The Kenya Air Force (KAF) has carried out a series of raids against suspected militant camps in the forests of Kilifi County, just north and north-east of Mombasa. Officials have linked the air raids to the Somali group rather than local separatists and the KAF also bombed an al-Shabab base in southern Somalia on 22 July. Meanwhile, al-Shabab claimed responsibility for several more fatal attacks in Lamu County, further north up the coast over the past two weeks.
Al-Shabab has previously demonstrated a capability in both Nairobi and Mombasa, but the Kilifi strikes suggest that it is moving increasing numbers of fighters into Kenya rather than merely transiting down the coast to carry out raids. This, in turn, suggests that a much more significant capability will develop along the entire coastal region, significantly raising the threat to Westerners there, as we warned was likely last time. There are already a growing number of retaliatory attacks by Christians against local Muslims, which carry a collateral threat. These developments were reflected in the UK Foreign Office’s 12 July decision to extend its existing travel advisory for the coastal region. On 24 July a German tourist was shot dead in the same part of Mombasa where a Russian was murdered on 6 July (see our 11 July Report), though both incidents seem to have been criminally motivated.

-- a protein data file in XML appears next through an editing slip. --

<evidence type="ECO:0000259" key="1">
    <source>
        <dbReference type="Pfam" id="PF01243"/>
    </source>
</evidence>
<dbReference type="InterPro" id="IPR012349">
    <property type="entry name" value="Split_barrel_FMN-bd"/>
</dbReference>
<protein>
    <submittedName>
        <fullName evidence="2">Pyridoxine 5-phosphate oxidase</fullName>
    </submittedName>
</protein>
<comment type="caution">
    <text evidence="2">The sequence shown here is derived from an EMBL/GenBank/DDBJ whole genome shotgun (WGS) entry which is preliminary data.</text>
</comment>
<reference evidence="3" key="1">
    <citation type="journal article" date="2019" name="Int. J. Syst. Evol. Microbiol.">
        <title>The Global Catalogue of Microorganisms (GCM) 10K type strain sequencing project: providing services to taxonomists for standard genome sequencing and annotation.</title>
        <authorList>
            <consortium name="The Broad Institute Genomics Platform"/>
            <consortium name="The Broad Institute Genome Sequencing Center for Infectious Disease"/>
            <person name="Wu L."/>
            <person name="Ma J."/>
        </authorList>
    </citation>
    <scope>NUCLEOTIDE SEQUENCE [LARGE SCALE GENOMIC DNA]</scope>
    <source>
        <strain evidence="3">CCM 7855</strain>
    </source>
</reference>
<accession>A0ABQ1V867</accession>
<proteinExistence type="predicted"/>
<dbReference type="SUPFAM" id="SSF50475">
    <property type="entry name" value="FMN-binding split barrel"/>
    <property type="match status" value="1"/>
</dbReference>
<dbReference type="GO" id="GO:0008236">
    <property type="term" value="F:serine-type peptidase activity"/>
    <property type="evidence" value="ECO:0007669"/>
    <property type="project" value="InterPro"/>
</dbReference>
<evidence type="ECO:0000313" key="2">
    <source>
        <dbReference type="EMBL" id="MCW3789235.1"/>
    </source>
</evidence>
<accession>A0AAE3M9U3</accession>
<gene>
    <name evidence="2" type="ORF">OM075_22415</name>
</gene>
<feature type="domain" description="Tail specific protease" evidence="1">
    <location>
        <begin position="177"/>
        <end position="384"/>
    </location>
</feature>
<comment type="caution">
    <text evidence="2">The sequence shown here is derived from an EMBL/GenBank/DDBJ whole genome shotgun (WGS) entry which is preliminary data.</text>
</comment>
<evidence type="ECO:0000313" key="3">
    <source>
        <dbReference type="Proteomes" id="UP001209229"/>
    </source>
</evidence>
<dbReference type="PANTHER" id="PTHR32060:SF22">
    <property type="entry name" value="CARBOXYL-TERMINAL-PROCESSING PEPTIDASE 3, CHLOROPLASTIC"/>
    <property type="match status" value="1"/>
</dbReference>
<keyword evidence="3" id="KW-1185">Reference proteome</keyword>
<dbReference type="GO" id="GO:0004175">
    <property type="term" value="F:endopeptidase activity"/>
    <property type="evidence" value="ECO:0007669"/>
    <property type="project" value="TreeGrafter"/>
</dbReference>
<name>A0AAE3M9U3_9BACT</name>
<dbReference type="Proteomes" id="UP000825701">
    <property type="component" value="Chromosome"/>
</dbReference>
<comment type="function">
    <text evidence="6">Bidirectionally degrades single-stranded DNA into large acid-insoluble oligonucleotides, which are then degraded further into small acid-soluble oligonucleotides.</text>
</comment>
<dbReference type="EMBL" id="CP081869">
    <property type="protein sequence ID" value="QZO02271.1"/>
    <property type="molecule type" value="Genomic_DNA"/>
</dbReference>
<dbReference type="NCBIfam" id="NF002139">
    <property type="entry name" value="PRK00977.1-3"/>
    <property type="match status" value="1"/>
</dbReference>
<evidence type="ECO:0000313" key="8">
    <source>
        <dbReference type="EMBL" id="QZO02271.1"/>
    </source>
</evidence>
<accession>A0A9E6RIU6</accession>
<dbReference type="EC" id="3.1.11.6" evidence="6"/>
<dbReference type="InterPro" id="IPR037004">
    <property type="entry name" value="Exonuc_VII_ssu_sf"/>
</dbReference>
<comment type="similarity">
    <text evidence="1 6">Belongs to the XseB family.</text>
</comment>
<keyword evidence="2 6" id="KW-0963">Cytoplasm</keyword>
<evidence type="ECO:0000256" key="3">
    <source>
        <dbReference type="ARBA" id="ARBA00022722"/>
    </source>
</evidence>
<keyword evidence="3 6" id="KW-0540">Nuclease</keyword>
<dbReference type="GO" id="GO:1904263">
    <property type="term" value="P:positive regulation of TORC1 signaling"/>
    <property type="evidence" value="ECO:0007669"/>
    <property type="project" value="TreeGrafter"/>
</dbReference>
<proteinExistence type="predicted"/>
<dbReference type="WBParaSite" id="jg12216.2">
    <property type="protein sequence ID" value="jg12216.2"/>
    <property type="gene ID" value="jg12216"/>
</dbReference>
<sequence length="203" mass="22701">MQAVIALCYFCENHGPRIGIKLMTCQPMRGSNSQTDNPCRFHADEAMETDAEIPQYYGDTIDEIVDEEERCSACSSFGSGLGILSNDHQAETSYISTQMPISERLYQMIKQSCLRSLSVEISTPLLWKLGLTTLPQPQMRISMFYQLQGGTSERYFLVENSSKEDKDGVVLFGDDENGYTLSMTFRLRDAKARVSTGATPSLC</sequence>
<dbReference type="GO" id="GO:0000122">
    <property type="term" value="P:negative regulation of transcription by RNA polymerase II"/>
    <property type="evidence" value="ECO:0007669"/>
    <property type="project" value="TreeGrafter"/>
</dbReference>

In the meantime, the US Federal Aviation Authority (FAA) issued a warning of the “near-term” risk of attacks using Man Portable Air Defence Systems (MANPADS) against Western interests in Kenya and Ethiopia. The FAA gave no specific details about particular airports or which group might attempt a MANPADS attack. In 2002 al-Qaeda carried out a failed MANPADS attack Israeli airliner and a suicide car bomb attack on an Israeli-owned tourist hotel, both in Mombasa. Dozens of MANPADS have fallen into jihadist hands in Libya, Syria and Yemen in recent years and, while there is no evidence that al-Shabab has acquired such weapons, the group may have the capability to carry out such an attack.